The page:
Defining appropriate options for post-closure land use of the Tamala Park Landfill in Western Australia
Date of Award
Master of Environmental Management
School of Natural Sciences
Faculty of Communications, Health and Science
Eddy Van Etten
Appropriate choices for post-closure landfill use can avoid or minimise environmental and health problems including methane production, waste subsidence and land contamination. The Tamala Park Landfill, located in the northern suburbs of Perth is expected to close around 2020, and the decision concerning its post-closure land use has not yet been made. Popular post-closure uses for landfills include sporting, industrial and residential developments and creation of wildlife habitats. Post-closure uses of landfills have direct positive or negative impacts on the surrounding community. It will therefore be beneficial for the community to have input into decisions about post-closure land uses.
Research was conducted to identify options for the post-closure land-use of Tamala Park and explore options for community participation in that decision-making process. A mixed methods research approach was used and included a postal questionnaire and focus groups.
The questionnaire was sent to a sample of 838 residents randomly selected from adjacent suburbs requesting views about landfill issues, preferences for post-closure land-use, and willingness and availability to volunteer in a community participation process. Most respondents were aware of the landfill site, having received relevant information in the previous five years. However, very few respondents had been consulted about the landfill or were aware of its projected closure. Only a small proportion of respondents were concerned about common environmental or health issues that are known to be associated with landfills. Only a small proportion of respondents wanted to be involved in the decision making process for deciding on landfill closure. Each respondent could also select up to ten land use options as being appropriate or not appropriate. The most popular choices were wildlife restoration and open space followed by a golf course, sports ground and plantation forestry, whereas agricultural, commercial, industrial, and housing developments were seen as inappropriate. Results from statistical analyses also suggested that having a strong network of family and friends in the area as well as proximity to the landfill were determining factors for respondents’ levels of awareness of issues associated with landfills.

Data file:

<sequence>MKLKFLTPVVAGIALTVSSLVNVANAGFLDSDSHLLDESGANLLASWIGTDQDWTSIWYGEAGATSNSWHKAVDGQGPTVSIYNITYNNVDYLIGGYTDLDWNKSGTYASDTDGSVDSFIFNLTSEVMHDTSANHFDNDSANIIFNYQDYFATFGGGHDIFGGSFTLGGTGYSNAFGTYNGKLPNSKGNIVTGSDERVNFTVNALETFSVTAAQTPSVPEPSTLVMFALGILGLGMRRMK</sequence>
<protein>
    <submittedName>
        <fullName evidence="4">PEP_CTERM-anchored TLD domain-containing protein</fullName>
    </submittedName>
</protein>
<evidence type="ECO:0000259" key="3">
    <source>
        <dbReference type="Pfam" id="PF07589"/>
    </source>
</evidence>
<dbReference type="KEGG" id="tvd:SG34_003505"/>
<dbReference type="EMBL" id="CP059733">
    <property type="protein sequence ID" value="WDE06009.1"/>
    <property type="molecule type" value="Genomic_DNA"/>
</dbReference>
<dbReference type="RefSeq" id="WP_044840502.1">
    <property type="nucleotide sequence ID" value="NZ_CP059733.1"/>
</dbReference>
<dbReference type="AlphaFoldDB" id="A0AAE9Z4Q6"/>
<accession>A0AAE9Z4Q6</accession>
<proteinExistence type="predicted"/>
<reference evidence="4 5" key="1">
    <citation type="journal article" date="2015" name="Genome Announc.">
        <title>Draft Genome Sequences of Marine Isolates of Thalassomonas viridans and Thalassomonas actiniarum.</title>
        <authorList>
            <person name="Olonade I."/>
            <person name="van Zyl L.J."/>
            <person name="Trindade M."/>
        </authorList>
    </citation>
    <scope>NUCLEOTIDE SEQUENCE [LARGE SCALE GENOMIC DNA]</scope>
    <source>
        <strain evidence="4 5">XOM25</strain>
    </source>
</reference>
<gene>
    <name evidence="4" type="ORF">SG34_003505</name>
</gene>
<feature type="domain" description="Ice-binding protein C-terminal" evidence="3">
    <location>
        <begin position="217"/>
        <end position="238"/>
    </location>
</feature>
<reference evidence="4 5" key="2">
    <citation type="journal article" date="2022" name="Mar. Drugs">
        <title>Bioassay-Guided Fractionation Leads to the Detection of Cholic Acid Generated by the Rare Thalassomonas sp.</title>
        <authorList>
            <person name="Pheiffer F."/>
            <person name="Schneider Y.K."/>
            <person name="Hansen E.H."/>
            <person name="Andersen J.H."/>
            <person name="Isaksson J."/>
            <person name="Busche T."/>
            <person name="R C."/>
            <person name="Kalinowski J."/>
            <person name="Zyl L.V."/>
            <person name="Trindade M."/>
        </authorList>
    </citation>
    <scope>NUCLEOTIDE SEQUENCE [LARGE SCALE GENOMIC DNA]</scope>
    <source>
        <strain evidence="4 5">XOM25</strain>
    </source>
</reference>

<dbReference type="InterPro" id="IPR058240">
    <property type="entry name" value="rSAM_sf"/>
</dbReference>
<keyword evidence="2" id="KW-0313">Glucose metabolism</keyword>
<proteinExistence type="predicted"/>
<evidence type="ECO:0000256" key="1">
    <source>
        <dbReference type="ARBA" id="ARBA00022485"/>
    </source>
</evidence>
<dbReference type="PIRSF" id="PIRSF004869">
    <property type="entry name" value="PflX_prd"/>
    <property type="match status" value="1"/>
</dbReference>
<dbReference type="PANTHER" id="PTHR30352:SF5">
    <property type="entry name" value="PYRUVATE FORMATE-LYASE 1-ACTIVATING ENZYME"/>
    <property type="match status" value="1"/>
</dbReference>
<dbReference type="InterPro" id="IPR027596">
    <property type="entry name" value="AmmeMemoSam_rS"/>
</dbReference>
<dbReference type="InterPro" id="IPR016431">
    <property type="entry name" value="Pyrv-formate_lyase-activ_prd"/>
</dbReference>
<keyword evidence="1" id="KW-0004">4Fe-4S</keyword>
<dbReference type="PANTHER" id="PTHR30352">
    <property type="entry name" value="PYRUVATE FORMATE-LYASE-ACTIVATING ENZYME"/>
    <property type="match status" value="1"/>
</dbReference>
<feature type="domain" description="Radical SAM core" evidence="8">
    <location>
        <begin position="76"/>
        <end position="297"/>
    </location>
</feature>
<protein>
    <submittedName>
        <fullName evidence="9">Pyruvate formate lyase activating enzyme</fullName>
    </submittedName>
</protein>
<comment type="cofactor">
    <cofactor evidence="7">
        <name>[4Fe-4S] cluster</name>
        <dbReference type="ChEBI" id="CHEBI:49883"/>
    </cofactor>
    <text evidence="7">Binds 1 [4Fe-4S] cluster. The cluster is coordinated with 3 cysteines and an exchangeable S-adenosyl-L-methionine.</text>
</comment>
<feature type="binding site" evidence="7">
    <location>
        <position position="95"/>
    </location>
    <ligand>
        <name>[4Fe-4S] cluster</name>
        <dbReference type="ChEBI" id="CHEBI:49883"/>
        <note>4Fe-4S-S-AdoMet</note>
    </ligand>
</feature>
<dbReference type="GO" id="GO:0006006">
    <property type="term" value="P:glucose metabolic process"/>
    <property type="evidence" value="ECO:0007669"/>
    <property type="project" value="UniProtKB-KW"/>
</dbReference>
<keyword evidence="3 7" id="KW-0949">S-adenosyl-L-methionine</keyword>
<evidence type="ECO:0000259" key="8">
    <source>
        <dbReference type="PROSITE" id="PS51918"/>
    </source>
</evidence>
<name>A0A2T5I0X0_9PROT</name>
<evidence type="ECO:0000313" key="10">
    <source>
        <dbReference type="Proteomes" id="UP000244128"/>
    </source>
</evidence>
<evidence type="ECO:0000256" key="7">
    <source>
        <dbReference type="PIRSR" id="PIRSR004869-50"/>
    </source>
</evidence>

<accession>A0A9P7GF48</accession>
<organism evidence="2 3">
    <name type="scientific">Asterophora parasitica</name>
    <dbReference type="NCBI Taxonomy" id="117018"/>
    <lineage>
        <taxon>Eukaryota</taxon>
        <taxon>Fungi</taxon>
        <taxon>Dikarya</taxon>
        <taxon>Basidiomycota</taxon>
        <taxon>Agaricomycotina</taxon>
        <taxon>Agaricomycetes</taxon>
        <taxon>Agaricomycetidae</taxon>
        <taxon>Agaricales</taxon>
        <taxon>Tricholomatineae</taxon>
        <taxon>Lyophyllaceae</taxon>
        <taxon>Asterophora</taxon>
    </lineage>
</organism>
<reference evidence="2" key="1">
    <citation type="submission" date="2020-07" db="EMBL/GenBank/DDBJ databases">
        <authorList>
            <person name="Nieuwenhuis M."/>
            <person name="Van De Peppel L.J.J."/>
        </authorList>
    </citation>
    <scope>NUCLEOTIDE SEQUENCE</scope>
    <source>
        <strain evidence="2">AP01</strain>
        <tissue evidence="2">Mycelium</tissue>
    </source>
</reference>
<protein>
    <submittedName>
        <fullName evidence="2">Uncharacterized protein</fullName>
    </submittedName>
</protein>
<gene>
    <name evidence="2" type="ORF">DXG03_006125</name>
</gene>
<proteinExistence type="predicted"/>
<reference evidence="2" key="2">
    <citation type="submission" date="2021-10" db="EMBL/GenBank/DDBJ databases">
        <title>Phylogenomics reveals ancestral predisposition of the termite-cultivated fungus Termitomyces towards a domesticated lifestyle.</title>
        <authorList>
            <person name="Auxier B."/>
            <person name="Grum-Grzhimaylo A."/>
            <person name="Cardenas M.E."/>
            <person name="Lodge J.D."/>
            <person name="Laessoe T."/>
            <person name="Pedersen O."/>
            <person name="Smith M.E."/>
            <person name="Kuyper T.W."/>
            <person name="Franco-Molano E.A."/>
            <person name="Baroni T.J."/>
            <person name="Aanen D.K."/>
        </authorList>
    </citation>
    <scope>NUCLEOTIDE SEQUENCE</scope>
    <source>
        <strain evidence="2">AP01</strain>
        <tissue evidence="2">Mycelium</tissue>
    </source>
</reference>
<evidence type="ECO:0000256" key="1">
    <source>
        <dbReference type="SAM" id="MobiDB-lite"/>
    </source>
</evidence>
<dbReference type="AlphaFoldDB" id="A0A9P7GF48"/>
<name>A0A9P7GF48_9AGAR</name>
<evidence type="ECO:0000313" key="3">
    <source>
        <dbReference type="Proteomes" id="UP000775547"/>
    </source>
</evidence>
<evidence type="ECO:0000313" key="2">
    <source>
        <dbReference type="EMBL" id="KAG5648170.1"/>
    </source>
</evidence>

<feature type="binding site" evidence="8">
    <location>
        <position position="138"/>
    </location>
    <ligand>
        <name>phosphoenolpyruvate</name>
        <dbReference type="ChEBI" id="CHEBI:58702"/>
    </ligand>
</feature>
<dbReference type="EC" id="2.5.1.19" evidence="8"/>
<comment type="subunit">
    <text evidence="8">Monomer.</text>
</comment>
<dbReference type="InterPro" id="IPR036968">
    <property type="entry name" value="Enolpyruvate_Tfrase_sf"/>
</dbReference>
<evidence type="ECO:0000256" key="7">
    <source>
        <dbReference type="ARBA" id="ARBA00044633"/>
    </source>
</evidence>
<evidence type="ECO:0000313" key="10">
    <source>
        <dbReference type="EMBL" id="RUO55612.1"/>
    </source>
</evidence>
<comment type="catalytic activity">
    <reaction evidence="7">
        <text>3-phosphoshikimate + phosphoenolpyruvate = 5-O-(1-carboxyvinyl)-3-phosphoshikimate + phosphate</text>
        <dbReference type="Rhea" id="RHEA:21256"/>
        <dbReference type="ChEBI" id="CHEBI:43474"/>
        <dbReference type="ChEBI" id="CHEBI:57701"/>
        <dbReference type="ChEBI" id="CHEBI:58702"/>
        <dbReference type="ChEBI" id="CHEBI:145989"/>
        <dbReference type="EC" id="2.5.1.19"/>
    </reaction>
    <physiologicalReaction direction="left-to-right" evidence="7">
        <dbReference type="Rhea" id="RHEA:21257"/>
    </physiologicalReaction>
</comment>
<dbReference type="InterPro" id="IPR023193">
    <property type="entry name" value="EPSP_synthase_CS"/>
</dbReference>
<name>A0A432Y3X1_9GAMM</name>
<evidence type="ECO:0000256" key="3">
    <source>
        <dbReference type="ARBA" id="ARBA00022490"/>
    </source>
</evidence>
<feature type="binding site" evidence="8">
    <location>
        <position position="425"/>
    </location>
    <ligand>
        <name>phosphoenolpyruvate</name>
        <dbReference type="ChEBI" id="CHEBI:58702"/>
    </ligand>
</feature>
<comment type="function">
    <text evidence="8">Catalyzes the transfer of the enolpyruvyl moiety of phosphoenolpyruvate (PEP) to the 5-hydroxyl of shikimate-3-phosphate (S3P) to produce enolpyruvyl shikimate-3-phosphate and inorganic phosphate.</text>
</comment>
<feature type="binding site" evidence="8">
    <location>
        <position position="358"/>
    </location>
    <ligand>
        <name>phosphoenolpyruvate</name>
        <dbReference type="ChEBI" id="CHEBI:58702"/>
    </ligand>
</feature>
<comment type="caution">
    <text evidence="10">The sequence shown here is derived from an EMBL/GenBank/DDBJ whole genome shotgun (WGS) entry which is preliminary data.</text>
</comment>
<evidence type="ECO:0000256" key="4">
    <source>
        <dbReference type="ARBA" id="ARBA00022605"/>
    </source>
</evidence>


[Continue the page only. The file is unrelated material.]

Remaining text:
Three focus groups were then conducted with interested questionnaire respondents. In two of the focus groups, there was very little enthusiasm for participating in decision-making concerning the future land-use of Tamala Park. The two major positive reasons for a low interest in participation were a high level of trust in the managing authority coupled with a general perception that the landfill is well managed and clean. Other reasons for low interest in participation were lack of time and the notion of a lack of power. Focus group participants were mostly willing to operate reactively if the final decisions on Tamala Park negatively impacted on them. Nonetheless, some focus group members acknowledged the advantages of participating in future decisions about the landfill and, in particular, the opportunity to accept responsibilities for future generations.
Both methods used assisted in meeting the research objectives and validated each set of findings. Furthermore, by integrating the two sets of results, a more comprehensive understanding was gained about participants’ preference for green development options and unwillingness to participate in future decision making.
This research has implications for the management of the landfill and research on landfill post-closure decision-making. Specifically, results from this research study will inform the MRC about preferred community options for landfill redevelopment and thus assist them in designing a participatory process for decisions about the post-closure use of the Tamala Park landfill.
LCSH Subject Headings
Sanitary landfills -- Western Australia -- Mindarie.
Hazardous waste site remediation -- Western Australia -- Public opinion.
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Raphael, M. L. (2010). Defining appropriate options for post-closure land use of the Tamala Park Landfill in Western Australia. Retrieved from http://ro.ecu.edu.au/theses/1860